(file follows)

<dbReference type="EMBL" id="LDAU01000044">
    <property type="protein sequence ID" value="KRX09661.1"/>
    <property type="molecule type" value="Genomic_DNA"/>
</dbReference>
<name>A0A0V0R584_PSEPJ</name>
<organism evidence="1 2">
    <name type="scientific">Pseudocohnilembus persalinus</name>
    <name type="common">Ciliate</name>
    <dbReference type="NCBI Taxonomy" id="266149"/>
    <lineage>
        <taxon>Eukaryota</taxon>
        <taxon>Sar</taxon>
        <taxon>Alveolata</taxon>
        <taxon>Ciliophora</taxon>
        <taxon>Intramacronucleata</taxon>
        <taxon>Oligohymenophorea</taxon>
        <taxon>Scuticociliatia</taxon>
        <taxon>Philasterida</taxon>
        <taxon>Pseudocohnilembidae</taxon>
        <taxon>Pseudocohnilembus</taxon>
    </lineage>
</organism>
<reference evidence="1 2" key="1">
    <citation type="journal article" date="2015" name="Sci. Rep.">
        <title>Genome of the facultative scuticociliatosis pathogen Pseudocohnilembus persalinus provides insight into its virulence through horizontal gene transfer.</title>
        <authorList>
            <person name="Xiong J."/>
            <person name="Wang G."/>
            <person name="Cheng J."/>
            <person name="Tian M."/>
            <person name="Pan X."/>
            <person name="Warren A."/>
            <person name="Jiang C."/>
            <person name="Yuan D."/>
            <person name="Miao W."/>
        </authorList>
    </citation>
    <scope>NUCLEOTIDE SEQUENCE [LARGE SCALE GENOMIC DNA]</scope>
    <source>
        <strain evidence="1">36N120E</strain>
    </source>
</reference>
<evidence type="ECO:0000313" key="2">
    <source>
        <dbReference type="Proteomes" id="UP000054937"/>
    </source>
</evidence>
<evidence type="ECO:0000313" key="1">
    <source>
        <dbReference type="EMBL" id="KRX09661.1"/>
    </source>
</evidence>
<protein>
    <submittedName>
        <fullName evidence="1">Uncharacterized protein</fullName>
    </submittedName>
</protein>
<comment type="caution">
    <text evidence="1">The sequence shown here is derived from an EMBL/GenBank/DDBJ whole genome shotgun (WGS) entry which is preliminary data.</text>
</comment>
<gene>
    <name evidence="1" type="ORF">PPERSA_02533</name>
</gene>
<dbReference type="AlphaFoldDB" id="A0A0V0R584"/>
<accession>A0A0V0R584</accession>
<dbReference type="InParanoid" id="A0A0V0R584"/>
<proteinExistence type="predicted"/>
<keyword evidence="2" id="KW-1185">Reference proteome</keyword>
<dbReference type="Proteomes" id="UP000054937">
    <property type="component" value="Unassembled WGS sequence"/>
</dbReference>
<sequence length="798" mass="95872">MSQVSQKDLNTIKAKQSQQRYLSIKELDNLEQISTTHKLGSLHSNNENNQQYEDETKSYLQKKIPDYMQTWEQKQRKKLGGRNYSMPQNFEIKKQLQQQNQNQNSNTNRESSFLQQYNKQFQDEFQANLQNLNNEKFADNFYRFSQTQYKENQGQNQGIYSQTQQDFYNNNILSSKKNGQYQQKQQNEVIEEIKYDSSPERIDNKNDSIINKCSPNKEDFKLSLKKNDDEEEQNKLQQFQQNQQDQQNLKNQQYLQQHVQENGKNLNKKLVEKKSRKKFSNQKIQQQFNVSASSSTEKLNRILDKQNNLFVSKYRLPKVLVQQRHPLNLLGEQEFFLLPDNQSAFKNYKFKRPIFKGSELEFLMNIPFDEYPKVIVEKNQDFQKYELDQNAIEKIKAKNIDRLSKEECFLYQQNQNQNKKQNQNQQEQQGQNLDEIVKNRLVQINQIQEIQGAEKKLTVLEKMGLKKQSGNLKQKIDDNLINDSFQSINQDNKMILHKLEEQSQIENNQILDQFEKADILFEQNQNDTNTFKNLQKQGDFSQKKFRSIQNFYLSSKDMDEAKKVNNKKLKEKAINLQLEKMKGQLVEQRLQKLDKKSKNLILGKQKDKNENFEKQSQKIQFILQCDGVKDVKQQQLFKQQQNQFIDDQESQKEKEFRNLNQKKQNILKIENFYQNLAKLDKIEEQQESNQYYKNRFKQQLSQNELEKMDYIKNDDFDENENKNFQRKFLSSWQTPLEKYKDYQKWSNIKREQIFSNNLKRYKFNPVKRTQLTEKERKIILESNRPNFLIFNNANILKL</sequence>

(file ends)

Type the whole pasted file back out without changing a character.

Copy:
<dbReference type="EMBL" id="LDAU01000044">
    <property type="protein sequence ID" value="KRX09661.1"/>
    <property type="molecule type" value="Genomic_DNA"/>
</dbReference>
<name>A0A0V0R584_PSEPJ</name>
<organism evidence="1 2">
    <name type="scientific">Pseudocohnilembus persalinus</name>
    <name type="common">Ciliate</name>
    <dbReference type="NCBI Taxonomy" id="266149"/>
    <lineage>
        <taxon>Eukaryota</taxon>
        <taxon>Sar</taxon>
        <taxon>Alveolata</taxon>
        <taxon>Ciliophora</taxon>
        <taxon>Intramacronucleata</taxon>
        <taxon>Oligohymenophorea</taxon>
        <taxon>Scuticociliatia</taxon>
        <taxon>Philasterida</taxon>
        <taxon>Pseudocohnilembidae</taxon>
        <taxon>Pseudocohnilembus</taxon>
    </lineage>
</organism>
<reference evidence="1 2" key="1">
    <citation type="journal article" date="2015" name="Sci. Rep.">
        <title>Genome of the facultative scuticociliatosis pathogen Pseudocohnilembus persalinus provides insight into its virulence through horizontal gene transfer.</title>
        <authorList>
            <person name="Xiong J."/>
            <person name="Wang G."/>
            <person name="Cheng J."/>
            <person name="Tian M."/>
            <person name="Pan X."/>
            <person name="Warren A."/>
            <person name="Jiang C."/>
            <person name="Yuan D."/>
            <person name="Miao W."/>
        </authorList>
    </citation>
    <scope>NUCLEOTIDE SEQUENCE [LARGE SCALE GENOMIC DNA]</scope>
    <source>
        <strain evidence="1">36N120E</strain>
    </source>
</reference>
<evidence type="ECO:0000313" key="2">
    <source>
        <dbReference type="Proteomes" id="UP000054937"/>
    </source>
</evidence>
<evidence type="ECO:0000313" key="1">
    <source>
        <dbReference type="EMBL" id="KRX09661.1"/>
    </source>
</evidence>
<protein>
    <submittedName>
        <fullName evidence="1">Uncharacterized protein</fullName>
    </submittedName>
</protein>
<comment type="caution">
    <text evidence="1">The sequence shown here is derived from an EMBL/GenBank/DDBJ whole genome shotgun (WGS) entry which is preliminary data.</text>
</comment>
<gene>
    <name evidence="1" type="ORF">PPERSA_02533</name>
</gene>
<dbReference type="AlphaFoldDB" id="A0A0V0R584"/>
<accession>A0A0V0R584</accession>
<dbReference type="InParanoid" id="A0A0V0R584"/>
<proteinExistence type="predicted"/>
<keyword evidence="2" id="KW-1185">Reference proteome</keyword>
<dbReference type="Proteomes" id="UP000054937">
    <property type="component" value="Unassembled WGS sequence"/>
</dbReference>
<sequence length="798" mass="95872">MSQVSQKDLNTIKAKQSQQRYLSIKELDNLEQISTTHKLGSLHSNNENNQQYEDETKSYLQKKIPDYMQTWEQKQRKKLGGRNYSMPQNFEIKKQLQQQNQNQNSNTNRESSFLQQYNKQFQDEFQANLQNLNNEKFADNFYRFSQTQYKENQGQNQGIYSQTQQDFYNNNILSSKKNGQYQQKQQNEVIEEIKYDSSPERIDNKNDSIINKCSPNKEDFKLSLKKNDDEEEQNKLQQFQQNQQDQQNLKNQQYLQQHVQENGKNLNKKLVEKKSRKKFSNQKIQQQFNVSASSSTEKLNRILDKQNNLFVSKYRLPKVLVQQRHPLNLLGEQEFFLLPDNQSAFKNYKFKRPIFKGSELEFLMNIPFDEYPKVIVEKNQDFQKYELDQNAIEKIKAKNIDRLSKEECFLYQQNQNQNKKQNQNQQEQQGQNLDEIVKNRLVQINQIQEIQGAEKKLTVLEKMGLKKQSGNLKQKIDDNLINDSFQSINQDNKMILHKLEEQSQIENNQILDQFEKADILFEQNQNDTNTFKNLQKQGDFSQKKFRSIQNFYLSSKDMDEAKKVNNKKLKEKAINLQLEKMKGQLVEQRLQKLDKKSKNLILGKQKDKNENFEKQSQKIQFILQCDGVKDVKQQQLFKQQQNQFIDDQESQKEKEFRNLNQKKQNILKIENFYQNLAKLDKIEEQQESNQYYKNRFKQQLSQNELEKMDYIKNDDFDENENKNFQRKFLSSWQTPLEKYKDYQKWSNIKREQIFSNNLKRYKFNPVKRTQLTEKERKIILESNRPNFLIFNNANILKL</sequence>